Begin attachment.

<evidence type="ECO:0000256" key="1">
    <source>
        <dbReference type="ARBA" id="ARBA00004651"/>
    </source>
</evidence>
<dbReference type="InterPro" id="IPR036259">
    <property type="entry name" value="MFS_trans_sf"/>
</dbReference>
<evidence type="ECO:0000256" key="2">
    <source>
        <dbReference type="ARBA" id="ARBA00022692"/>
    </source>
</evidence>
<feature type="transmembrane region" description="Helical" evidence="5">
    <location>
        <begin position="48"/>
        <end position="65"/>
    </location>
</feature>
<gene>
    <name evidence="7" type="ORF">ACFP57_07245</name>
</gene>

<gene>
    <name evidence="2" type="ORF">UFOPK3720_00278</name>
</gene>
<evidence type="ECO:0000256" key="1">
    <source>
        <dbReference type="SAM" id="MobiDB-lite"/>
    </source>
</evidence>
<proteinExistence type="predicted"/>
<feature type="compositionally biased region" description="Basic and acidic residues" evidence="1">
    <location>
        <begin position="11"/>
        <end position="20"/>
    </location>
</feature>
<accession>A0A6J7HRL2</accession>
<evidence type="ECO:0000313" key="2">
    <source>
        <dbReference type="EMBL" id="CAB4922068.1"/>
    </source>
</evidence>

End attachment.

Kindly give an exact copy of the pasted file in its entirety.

<evidence type="ECO:0000256" key="1">
    <source>
        <dbReference type="ARBA" id="ARBA00004651"/>
    </source>
</evidence>
<dbReference type="InterPro" id="IPR036259">
    <property type="entry name" value="MFS_trans_sf"/>
</dbReference>
<evidence type="ECO:0000256" key="2">
    <source>
        <dbReference type="ARBA" id="ARBA00022692"/>
    </source>
</evidence>
<feature type="transmembrane region" description="Helical" evidence="5">
    <location>
        <begin position="48"/>
        <end position="65"/>
    </location>
</feature>
<gene>
    <name evidence="7" type="ORF">ACFP57_07245</name>
</gene>

<gene>
    <name evidence="2" type="ORF">UFOPK3720_00278</name>
</gene>
<evidence type="ECO:0000256" key="1">
    <source>
        <dbReference type="SAM" id="MobiDB-lite"/>
    </source>
</evidence>
<proteinExistence type="predicted"/>
<feature type="compositionally biased region" description="Basic and acidic residues" evidence="1">
    <location>
        <begin position="11"/>
        <end position="20"/>
    </location>
</feature>
<accession>A0A6J7HRL2</accession>
<evidence type="ECO:0000313" key="2">
    <source>
        <dbReference type="EMBL" id="CAB4922068.1"/>
    </source>
</evidence>